Shockwave Therapy for Plantar Fasciitis

Plantar Fasciitis is a foot disease and it is the most common cause of heel pain. Patients with Plantar Fasciitis go through extreme pain, usually in the morning or after a period without walking. It is estimated to affect 10% of adults, mostly those who fall between 40 and 60 years old and the younger group of habitual runners. Its prevalence has been reported to be higher in women than in men. Extracorporeal shock wave therapy has been widely used for decades as an alternative treatment option for Plantar Fasciitis.


Description of the intervention

Extracorporeal shock wave therapy (ESWT) has been proven to be effective and it is a widely preferred intervention due to:


  • The quick recovery times caused by the stimulation of collagen production, which helps muscles and soft tissue structures to repair and heal faster. There is also the formation of new blood vessels in the area because the shock waves promote angiogenesis. The availability of more oxygen and nutrients help in the repair and healing process of the injuries.
  • Its noninvasive nature – ESWT does not involve puncturing the skin or entering the body cavity, meaning there is no surgery needed.
  • Pain reduction – Nociceptors are pain-sensing nerves and this intervention dulls them, making it more bearable for a patient.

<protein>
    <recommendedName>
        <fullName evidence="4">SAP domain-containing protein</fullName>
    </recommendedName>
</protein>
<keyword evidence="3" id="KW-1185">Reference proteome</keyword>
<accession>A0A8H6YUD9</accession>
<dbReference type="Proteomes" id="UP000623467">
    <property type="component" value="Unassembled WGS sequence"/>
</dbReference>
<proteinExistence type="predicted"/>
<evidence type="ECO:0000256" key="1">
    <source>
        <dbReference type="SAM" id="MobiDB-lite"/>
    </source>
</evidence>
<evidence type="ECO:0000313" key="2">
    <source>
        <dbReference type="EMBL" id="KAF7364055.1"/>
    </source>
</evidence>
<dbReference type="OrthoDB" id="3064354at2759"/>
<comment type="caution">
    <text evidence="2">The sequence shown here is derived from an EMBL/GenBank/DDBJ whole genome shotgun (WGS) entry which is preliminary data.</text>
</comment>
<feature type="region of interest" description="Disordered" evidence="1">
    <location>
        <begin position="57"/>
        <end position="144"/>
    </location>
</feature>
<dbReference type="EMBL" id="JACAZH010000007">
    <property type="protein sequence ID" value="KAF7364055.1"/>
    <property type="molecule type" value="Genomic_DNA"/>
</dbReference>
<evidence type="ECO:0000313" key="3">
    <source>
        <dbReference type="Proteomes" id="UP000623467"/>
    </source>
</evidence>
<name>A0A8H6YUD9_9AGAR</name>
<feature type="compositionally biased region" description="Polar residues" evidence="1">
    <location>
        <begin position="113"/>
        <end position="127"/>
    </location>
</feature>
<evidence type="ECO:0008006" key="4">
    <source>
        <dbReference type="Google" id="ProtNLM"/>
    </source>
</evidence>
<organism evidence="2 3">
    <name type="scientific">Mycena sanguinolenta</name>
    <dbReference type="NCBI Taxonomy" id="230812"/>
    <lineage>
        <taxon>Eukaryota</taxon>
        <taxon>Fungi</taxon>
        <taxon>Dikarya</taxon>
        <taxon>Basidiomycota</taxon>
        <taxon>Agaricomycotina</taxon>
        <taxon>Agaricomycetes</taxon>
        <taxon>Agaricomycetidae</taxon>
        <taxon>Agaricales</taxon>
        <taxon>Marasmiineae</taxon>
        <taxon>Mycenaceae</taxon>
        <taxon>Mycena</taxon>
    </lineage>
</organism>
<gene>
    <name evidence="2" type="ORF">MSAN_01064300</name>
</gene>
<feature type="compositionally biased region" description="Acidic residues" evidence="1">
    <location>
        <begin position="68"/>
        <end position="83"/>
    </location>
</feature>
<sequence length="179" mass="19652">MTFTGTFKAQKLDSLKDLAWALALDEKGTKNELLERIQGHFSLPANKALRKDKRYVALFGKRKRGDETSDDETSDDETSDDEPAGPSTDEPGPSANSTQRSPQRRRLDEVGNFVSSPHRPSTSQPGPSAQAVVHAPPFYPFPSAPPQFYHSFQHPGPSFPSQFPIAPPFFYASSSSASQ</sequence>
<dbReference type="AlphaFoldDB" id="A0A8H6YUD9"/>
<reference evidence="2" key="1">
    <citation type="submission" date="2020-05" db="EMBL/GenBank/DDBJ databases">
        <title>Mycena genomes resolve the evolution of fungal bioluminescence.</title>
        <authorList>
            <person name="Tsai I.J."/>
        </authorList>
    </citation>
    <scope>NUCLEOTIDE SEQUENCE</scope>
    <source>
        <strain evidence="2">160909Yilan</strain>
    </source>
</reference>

• Suitability to the day-to-day life of patients – The intervention, popular for musculoskeletal, treatment has few latent complications and allows the patient to get back to normal routine faster.


How the intervention works

Shockwave therapy was first used in the intervention and management of Plantar Fasciitis in 1996. Several practitioners and investigators have published scientific studies and successful results after using shock wave intervention to treat Plantar Fasciitis. It is considered a safe treatment option with positive outcomes.

There are two types of ESWT; focused shock wave therapy and radial shock wave therapy. Focused shock wave therapy focuses on a specific spot, while radial shock wave therapy sends pulses around the site. There is a high-energy and low-energy form of shock wave treatment. They are, however, not linked to focused shock wave therapy and radial shock wave therapy because those are two different technologies.

Low-energy shock wave treatment is administered in a series of three or more therapies that have pain intensities ranging from none to mild pains. In distinction, high-energy shock wave treatments are administered in one session. They are usually painful and anaesthesia may be administered for the therapies.

A mechanical device is necessary to produce pressure pulses for both types of therapy. Focused shock wave therapy uses three different generator technologies; electrohydraulic, electromagnetic and acoustic waves. Radial shock wave therapy uses a new generation pneumatic machine and is administered to the skin directly.


Despite extracorporeal shock wave therapy being a bit expensive, it is has been proven to be quite effective in the management and treatment of Plantar Fasciitis. Patients may benefit from shock wave therapy because it is a reasonable and cheaper option than surgical intervention. Its potential side effects are also low, making it a safe treatment alternative to surgery.